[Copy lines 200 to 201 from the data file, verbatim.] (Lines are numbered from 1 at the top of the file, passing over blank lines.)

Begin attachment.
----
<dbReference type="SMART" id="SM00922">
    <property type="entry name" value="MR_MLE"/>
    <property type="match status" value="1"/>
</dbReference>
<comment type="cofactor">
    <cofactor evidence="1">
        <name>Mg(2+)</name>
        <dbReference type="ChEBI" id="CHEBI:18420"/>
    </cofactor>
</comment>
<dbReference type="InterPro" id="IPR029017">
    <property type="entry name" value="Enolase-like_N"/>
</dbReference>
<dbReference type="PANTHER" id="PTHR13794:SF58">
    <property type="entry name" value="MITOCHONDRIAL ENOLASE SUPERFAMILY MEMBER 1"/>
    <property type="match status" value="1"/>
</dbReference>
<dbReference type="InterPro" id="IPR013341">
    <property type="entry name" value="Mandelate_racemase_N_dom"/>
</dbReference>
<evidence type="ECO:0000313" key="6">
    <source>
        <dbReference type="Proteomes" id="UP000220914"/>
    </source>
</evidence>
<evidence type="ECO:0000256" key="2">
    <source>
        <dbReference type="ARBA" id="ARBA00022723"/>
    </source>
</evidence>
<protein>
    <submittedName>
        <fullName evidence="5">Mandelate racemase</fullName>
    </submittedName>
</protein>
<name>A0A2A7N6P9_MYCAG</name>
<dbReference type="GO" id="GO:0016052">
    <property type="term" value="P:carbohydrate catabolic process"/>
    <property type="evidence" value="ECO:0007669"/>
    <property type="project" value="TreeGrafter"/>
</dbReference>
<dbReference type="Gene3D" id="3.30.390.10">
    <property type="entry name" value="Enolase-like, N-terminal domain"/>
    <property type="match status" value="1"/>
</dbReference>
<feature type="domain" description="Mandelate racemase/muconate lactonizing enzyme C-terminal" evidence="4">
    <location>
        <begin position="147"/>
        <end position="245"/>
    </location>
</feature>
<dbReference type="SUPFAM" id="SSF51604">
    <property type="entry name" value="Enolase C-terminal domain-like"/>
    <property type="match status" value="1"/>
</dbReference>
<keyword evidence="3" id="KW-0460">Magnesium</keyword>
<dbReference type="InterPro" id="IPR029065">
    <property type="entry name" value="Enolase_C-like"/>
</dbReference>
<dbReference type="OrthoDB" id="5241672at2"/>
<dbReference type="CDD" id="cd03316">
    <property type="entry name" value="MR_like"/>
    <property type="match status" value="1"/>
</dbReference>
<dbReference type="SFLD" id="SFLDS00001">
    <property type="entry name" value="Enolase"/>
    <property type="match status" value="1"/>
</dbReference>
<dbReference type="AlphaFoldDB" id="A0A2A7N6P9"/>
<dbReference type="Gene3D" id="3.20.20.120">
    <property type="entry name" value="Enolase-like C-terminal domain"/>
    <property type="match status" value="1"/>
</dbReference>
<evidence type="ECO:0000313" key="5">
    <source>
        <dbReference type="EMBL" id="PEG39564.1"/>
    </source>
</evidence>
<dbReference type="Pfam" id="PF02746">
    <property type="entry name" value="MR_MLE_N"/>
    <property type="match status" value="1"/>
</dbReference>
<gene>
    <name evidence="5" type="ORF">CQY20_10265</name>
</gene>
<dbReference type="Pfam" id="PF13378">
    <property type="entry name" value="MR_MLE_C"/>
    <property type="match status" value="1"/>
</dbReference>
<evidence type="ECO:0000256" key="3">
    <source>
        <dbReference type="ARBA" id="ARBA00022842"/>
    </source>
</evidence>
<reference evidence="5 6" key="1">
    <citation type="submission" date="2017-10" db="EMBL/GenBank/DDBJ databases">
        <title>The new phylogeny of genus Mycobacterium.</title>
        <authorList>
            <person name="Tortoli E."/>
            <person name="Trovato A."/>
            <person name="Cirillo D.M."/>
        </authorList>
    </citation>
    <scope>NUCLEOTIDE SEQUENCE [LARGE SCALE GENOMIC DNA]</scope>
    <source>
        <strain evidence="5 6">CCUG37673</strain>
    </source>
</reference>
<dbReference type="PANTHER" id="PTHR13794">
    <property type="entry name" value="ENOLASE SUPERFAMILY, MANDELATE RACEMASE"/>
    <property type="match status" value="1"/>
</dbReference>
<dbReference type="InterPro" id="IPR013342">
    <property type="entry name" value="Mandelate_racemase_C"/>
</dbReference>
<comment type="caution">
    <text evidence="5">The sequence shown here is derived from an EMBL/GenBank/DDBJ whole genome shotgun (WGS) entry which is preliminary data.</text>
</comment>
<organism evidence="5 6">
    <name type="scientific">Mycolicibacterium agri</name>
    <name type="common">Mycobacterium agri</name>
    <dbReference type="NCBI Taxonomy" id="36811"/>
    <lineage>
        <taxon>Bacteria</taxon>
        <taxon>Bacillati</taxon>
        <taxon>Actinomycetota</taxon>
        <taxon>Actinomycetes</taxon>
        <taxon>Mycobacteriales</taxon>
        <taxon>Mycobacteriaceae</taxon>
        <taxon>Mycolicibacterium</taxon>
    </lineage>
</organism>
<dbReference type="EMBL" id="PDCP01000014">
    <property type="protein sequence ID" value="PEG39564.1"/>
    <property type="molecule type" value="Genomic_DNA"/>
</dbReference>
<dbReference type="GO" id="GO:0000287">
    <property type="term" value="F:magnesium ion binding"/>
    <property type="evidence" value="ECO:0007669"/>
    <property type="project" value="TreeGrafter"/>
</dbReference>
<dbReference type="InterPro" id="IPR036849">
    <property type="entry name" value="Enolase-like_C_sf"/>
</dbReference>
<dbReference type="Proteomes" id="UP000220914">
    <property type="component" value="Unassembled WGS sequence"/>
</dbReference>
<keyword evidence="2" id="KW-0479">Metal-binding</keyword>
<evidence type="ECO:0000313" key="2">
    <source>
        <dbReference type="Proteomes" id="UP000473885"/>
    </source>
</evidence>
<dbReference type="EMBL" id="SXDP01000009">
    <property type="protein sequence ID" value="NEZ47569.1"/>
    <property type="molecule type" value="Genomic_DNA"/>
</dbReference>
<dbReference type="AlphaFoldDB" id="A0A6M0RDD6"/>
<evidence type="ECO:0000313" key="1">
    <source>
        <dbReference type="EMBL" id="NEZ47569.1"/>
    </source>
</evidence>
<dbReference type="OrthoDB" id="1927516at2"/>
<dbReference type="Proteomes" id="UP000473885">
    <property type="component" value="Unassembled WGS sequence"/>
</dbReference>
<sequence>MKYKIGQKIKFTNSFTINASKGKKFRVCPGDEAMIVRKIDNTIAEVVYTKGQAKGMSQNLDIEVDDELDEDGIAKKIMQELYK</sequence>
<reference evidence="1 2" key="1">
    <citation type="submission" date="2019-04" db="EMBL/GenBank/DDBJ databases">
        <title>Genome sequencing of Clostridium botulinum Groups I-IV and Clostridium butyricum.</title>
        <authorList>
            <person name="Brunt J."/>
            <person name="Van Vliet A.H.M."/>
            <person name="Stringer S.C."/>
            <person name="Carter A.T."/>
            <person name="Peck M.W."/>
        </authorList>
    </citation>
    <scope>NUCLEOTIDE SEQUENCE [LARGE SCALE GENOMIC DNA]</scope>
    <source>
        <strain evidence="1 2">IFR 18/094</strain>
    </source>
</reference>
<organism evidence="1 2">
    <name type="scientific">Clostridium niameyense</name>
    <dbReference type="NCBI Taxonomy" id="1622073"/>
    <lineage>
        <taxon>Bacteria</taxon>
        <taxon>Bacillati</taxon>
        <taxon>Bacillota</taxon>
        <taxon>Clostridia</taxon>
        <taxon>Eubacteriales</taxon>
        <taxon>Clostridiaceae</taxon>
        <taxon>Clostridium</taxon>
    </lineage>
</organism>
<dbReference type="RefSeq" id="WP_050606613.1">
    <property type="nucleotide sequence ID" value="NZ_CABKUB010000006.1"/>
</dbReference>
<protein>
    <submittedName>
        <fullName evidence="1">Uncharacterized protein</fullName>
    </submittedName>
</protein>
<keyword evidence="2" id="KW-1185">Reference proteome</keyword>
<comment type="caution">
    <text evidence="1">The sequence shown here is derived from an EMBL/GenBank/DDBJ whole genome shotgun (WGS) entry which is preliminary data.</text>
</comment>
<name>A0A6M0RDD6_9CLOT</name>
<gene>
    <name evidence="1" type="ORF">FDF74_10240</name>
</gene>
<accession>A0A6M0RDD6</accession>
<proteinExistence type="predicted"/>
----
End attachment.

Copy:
</dbReference>
<protein>